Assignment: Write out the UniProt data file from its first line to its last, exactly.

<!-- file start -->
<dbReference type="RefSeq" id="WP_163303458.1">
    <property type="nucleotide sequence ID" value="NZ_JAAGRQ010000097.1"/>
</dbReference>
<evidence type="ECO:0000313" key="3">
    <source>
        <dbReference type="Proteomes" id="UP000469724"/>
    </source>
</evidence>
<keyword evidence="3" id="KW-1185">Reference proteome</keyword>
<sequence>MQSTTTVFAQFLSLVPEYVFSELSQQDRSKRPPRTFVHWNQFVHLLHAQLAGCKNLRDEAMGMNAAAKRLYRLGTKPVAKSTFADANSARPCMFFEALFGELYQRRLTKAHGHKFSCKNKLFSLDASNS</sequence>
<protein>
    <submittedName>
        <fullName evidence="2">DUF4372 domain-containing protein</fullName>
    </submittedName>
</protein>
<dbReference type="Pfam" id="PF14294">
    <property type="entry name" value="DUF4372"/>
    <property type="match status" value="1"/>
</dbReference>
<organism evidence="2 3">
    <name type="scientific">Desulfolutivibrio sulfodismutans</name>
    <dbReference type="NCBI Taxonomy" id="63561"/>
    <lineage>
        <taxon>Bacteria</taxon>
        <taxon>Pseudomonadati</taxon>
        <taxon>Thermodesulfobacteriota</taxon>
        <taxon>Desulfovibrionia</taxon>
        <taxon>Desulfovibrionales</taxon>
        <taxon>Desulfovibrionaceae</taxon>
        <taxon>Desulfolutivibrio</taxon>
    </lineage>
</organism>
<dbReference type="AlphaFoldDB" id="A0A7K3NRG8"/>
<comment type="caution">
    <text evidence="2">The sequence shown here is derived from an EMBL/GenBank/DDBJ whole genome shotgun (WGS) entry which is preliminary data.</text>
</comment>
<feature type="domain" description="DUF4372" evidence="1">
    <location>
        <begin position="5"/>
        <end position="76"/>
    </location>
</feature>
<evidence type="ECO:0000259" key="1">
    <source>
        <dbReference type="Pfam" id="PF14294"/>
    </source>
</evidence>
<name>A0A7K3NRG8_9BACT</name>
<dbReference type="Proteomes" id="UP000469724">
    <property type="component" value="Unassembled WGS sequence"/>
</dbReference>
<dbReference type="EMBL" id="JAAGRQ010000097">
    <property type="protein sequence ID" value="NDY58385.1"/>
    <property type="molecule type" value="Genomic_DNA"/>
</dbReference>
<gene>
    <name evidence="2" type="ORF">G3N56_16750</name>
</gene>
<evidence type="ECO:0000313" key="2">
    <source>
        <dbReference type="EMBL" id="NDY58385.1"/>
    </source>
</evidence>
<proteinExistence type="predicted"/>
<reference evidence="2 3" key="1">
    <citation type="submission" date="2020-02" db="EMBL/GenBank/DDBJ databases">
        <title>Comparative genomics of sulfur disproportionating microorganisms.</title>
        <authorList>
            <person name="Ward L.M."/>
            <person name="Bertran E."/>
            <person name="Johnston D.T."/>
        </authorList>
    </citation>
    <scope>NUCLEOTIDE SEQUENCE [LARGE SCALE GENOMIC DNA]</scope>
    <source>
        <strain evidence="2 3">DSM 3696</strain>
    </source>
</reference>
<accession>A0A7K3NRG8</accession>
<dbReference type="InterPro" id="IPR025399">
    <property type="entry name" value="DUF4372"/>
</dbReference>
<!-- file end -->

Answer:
<dbReference type="RefSeq" id="WP_163303458.1">
    <property type="nucleotide sequence ID" value="NZ_JAAGRQ010000097.1"/>
</dbReference>
<evidence type="ECO:0000313" key="3">
    <source>
        <dbReference type="Proteomes" id="UP000469724"/>
    </source>
</evidence>
<keyword evidence="3" id="KW-1185">Reference proteome</keyword>
<sequence>MQSTTTVFAQFLSLVPEYVFSELSQQDRSKRPPRTFVHWNQFVHLLHAQLAGCKNLRDEAMGMNAAAKRLYRLGTKPVAKSTFADANSARPCMFFEALFGELYQRRLTKAHGHKFSCKNKLFSLDASNS</sequence>
<protein>
    <submittedName>
        <fullName evidence="2">DUF4372 domain-containing protein</fullName>
    </submittedName>
</protein>
<dbReference type="Pfam" id="PF14294">
    <property type="entry name" value="DUF4372"/>
    <property type="match status" value="1"/>
</dbReference>
<organism evidence="2 3">
    <name type="scientific">Desulfolutivibrio sulfodismutans</name>
    <dbReference type="NCBI Taxonomy" id="63561"/>
    <lineage>
        <taxon>Bacteria</taxon>
        <taxon>Pseudomonadati</taxon>
        <taxon>Thermodesulfobacteriota</taxon>
        <taxon>Desulfovibrionia</taxon>
        <taxon>Desulfovibrionales</taxon>
        <taxon>Desulfovibrionaceae</taxon>
        <taxon>Desulfolutivibrio</taxon>
    </lineage>
</organism>
<dbReference type="AlphaFoldDB" id="A0A7K3NRG8"/>
<comment type="caution">
    <text evidence="2">The sequence shown here is derived from an EMBL/GenBank/DDBJ whole genome shotgun (WGS) entry which is preliminary data.</text>
</comment>
<feature type="domain" description="DUF4372" evidence="1">
    <location>
        <begin position="5"/>
        <end position="76"/>
    </location>
</feature>
<evidence type="ECO:0000259" key="1">
    <source>
        <dbReference type="Pfam" id="PF14294"/>
    </source>
</evidence>
<name>A0A7K3NRG8_9BACT</name>
<dbReference type="Proteomes" id="UP000469724">
    <property type="component" value="Unassembled WGS sequence"/>
</dbReference>
<dbReference type="EMBL" id="JAAGRQ010000097">
    <property type="protein sequence ID" value="NDY58385.1"/>
    <property type="molecule type" value="Genomic_DNA"/>
</dbReference>
<gene>
    <name evidence="2" type="ORF">G3N56_16750</name>
</gene>
<evidence type="ECO:0000313" key="2">
    <source>
        <dbReference type="EMBL" id="NDY58385.1"/>
    </source>
</evidence>
<proteinExistence type="predicted"/>
<reference evidence="2 3" key="1">
    <citation type="submission" date="2020-02" db="EMBL/GenBank/DDBJ databases">
        <title>Comparative genomics of sulfur disproportionating microorganisms.</title>
        <authorList>
            <person name="Ward L.M."/>
            <person name="Bertran E."/>
            <person name="Johnston D.T."/>
        </authorList>
    </citation>
    <scope>NUCLEOTIDE SEQUENCE [LARGE SCALE GENOMIC DNA]</scope>
    <source>
        <strain evidence="2 3">DSM 3696</strain>
    </source>
</reference>
<accession>A0A7K3NRG8</accession>
<dbReference type="InterPro" id="IPR025399">
    <property type="entry name" value="DUF4372"/>
</dbReference>